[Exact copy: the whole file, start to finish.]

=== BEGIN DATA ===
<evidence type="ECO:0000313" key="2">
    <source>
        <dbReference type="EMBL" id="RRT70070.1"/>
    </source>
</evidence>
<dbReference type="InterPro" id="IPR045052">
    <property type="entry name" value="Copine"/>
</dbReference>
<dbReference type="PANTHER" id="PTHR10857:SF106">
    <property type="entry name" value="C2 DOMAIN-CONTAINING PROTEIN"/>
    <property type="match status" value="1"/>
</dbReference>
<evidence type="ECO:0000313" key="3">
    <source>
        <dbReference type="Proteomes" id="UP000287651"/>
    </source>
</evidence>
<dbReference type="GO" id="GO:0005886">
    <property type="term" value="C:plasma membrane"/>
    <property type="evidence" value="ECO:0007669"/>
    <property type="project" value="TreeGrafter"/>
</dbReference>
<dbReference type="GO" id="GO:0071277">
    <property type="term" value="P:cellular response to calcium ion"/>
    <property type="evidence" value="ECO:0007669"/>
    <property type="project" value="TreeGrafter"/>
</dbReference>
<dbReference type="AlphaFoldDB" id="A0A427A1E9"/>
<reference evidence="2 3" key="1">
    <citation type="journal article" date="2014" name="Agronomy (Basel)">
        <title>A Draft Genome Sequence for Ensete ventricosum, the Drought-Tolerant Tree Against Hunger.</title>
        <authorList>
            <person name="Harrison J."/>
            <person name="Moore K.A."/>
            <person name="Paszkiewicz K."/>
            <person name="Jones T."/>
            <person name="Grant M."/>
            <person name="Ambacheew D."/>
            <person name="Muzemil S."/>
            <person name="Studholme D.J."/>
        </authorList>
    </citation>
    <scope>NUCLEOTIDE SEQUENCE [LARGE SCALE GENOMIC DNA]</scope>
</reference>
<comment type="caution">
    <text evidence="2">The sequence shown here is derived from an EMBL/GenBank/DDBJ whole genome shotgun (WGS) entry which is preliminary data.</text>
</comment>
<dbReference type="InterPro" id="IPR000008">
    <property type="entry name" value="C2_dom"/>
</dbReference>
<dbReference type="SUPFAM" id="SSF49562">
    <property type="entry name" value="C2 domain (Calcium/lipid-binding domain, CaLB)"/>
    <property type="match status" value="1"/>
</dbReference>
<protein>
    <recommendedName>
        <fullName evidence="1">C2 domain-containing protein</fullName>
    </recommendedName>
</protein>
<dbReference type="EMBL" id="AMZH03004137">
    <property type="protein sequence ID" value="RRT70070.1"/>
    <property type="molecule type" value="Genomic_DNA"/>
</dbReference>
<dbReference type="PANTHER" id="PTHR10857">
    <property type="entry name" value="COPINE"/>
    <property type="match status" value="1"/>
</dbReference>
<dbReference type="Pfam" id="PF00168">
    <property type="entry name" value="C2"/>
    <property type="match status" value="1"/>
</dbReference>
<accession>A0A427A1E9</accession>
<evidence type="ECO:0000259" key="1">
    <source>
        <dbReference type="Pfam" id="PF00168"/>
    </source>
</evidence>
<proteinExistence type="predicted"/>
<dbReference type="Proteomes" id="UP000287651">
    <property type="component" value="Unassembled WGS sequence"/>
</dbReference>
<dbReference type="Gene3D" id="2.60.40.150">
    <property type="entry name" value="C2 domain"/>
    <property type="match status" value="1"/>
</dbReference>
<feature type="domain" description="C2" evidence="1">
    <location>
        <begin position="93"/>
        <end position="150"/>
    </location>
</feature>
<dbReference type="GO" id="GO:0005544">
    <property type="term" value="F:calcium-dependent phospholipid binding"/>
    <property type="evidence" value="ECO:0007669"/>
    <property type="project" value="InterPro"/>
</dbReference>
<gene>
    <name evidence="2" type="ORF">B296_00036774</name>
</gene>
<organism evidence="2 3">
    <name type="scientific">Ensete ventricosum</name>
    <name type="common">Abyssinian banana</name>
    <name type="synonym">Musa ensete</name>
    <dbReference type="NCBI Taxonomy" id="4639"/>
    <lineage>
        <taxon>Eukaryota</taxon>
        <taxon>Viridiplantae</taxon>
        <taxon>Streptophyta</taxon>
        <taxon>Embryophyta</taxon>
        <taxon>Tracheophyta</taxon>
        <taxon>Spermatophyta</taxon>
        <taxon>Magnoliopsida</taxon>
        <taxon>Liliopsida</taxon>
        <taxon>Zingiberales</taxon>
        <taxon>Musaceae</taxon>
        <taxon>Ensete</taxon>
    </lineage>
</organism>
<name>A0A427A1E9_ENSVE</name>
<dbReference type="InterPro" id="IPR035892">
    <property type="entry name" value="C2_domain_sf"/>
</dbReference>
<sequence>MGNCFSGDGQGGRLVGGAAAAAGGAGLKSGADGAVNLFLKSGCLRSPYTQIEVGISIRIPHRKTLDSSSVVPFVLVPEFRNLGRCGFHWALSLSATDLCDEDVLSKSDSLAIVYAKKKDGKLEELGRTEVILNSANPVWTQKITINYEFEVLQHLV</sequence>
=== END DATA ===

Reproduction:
<evidence type="ECO:0000313" key="2">
    <source>
        <dbReference type="EMBL" id="RRT70070.1"/>
    </source>
</evidence>
<dbReference type="InterPro" id="IPR045052">
    <property type="entry name" value="Copine"/>
</dbReference>
<dbReference type="PANTHER" id="PTHR10857:SF106">
    <property type="entry name" value="C2 DOMAIN-CONTAINING PROTEIN"/>
    <property type="match status" value="1"/>
</dbReference>
<evidence type="ECO:0000313" key="3">
    <source>
        <dbReference type="Proteomes" id="UP000287651"/>
    </source>
</evidence>
<dbReference type="GO" id="GO:0005886">
    <property type="term" value="C:plasma membrane"/>
    <property type="evidence" value="ECO:0007669"/>
    <property type="project" value="TreeGrafter"/>
</dbReference>
<dbReference type="GO" id="GO:0071277">
    <property type="term" value="P:cellular response to calcium ion"/>
    <property type="evidence" value="ECO:0007669"/>
    <property type="project" value="TreeGrafter"/>
</dbReference>
<dbReference type="AlphaFoldDB" id="A0A427A1E9"/>
<reference evidence="2 3" key="1">
    <citation type="journal article" date="2014" name="Agronomy (Basel)">
        <title>A Draft Genome Sequence for Ensete ventricosum, the Drought-Tolerant Tree Against Hunger.</title>
        <authorList>
            <person name="Harrison J."/>
            <person name="Moore K.A."/>
            <person name="Paszkiewicz K."/>
            <person name="Jones T."/>
            <person name="Grant M."/>
            <person name="Ambacheew D."/>
            <person name="Muzemil S."/>
            <person name="Studholme D.J."/>
        </authorList>
    </citation>
    <scope>NUCLEOTIDE SEQUENCE [LARGE SCALE GENOMIC DNA]</scope>
</reference>
<comment type="caution">
    <text evidence="2">The sequence shown here is derived from an EMBL/GenBank/DDBJ whole genome shotgun (WGS) entry which is preliminary data.</text>
</comment>
<dbReference type="InterPro" id="IPR000008">
    <property type="entry name" value="C2_dom"/>
</dbReference>
<dbReference type="SUPFAM" id="SSF49562">
    <property type="entry name" value="C2 domain (Calcium/lipid-binding domain, CaLB)"/>
    <property type="match status" value="1"/>
</dbReference>
<protein>
    <recommendedName>
        <fullName evidence="1">C2 domain-containing protein</fullName>
    </recommendedName>
</protein>
<dbReference type="EMBL" id="AMZH03004137">
    <property type="protein sequence ID" value="RRT70070.1"/>
    <property type="molecule type" value="Genomic_DNA"/>
</dbReference>
<dbReference type="PANTHER" id="PTHR10857">
    <property type="entry name" value="COPINE"/>
    <property type="match status" value="1"/>
</dbReference>
<dbReference type="Pfam" id="PF00168">
    <property type="entry name" value="C2"/>
    <property type="match status" value="1"/>
</dbReference>
<accession>A0A427A1E9</accession>
<evidence type="ECO:0000259" key="1">
    <source>
        <dbReference type="Pfam" id="PF00168"/>
    </source>
</evidence>
<proteinExistence type="predicted"/>
<dbReference type="Proteomes" id="UP000287651">
    <property type="component" value="Unassembled WGS sequence"/>
</dbReference>
<dbReference type="Gene3D" id="2.60.40.150">
    <property type="entry name" value="C2 domain"/>
    <property type="match status" value="1"/>
</dbReference>
<feature type="domain" description="C2" evidence="1">
    <location>
        <begin position="93"/>
        <end position="150"/>
    </location>
</feature>
<dbReference type="GO" id="GO:0005544">
    <property type="term" value="F:calcium-dependent phospholipid binding"/>
    <property type="evidence" value="ECO:0007669"/>
    <property type="project" value="InterPro"/>
</dbReference>
<gene>
    <name evidence="2" type="ORF">B296_00036774</name>
</gene>
<organism evidence="2 3">
    <name type="scientific">Ensete ventricosum</name>
    <name type="common">Abyssinian banana</name>
    <name type="synonym">Musa ensete</name>
    <dbReference type="NCBI Taxonomy" id="4639"/>
    <lineage>
        <taxon>Eukaryota</taxon>
        <taxon>Viridiplantae</taxon>
        <taxon>Streptophyta</taxon>
        <taxon>Embryophyta</taxon>
        <taxon>Tracheophyta</taxon>
        <taxon>Spermatophyta</taxon>
        <taxon>Magnoliopsida</taxon>
        <taxon>Liliopsida</taxon>
        <taxon>Zingiberales</taxon>
        <taxon>Musaceae</taxon>
        <taxon>Ensete</taxon>
    </lineage>
</organism>
<name>A0A427A1E9_ENSVE</name>
<dbReference type="InterPro" id="IPR035892">
    <property type="entry name" value="C2_domain_sf"/>
</dbReference>
<sequence>MGNCFSGDGQGGRLVGGAAAAAGGAGLKSGADGAVNLFLKSGCLRSPYTQIEVGISIRIPHRKTLDSSSVVPFVLVPEFRNLGRCGFHWALSLSATDLCDEDVLSKSDSLAIVYAKKKDGKLEELGRTEVILNSANPVWTQKITINYEFEVLQHLV</sequence>